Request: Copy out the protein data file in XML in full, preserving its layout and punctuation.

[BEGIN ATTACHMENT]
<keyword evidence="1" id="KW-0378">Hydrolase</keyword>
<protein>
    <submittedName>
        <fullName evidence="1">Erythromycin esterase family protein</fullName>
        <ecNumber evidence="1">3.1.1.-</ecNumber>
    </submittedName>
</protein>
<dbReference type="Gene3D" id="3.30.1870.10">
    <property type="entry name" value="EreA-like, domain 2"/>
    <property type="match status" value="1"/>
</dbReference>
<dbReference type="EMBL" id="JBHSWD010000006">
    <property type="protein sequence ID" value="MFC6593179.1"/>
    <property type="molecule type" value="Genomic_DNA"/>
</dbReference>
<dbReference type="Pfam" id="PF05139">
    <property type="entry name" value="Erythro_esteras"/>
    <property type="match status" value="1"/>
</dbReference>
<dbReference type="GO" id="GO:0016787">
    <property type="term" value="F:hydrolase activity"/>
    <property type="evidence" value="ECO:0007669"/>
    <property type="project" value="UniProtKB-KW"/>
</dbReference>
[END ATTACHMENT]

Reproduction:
<keyword evidence="1" id="KW-0378">Hydrolase</keyword>
<protein>
    <submittedName>
        <fullName evidence="1">Erythromycin esterase family protein</fullName>
        <ecNumber evidence="1">3.1.1.-</ecNumber>
    </submittedName>
</protein>
<dbReference type="Gene3D" id="3.30.1870.10">
    <property type="entry name" value="EreA-like, domain 2"/>
    <property type="match status" value="1"/>
</dbReference>
<dbReference type="EMBL" id="JBHSWD010000006">
    <property type="protein sequence ID" value="MFC6593179.1"/>
    <property type="molecule type" value="Genomic_DNA"/>
</dbReference>
<dbReference type="Pfam" id="PF05139">
    <property type="entry name" value="Erythro_esteras"/>
    <property type="match status" value="1"/>
</dbReference>
<dbReference type="GO" id="GO:0016787">
    <property type="term" value="F:hydrolase activity"/>
    <property type="evidence" value="ECO:0007669"/>
    <property type="project" value="UniProtKB-KW"/>
</dbReference>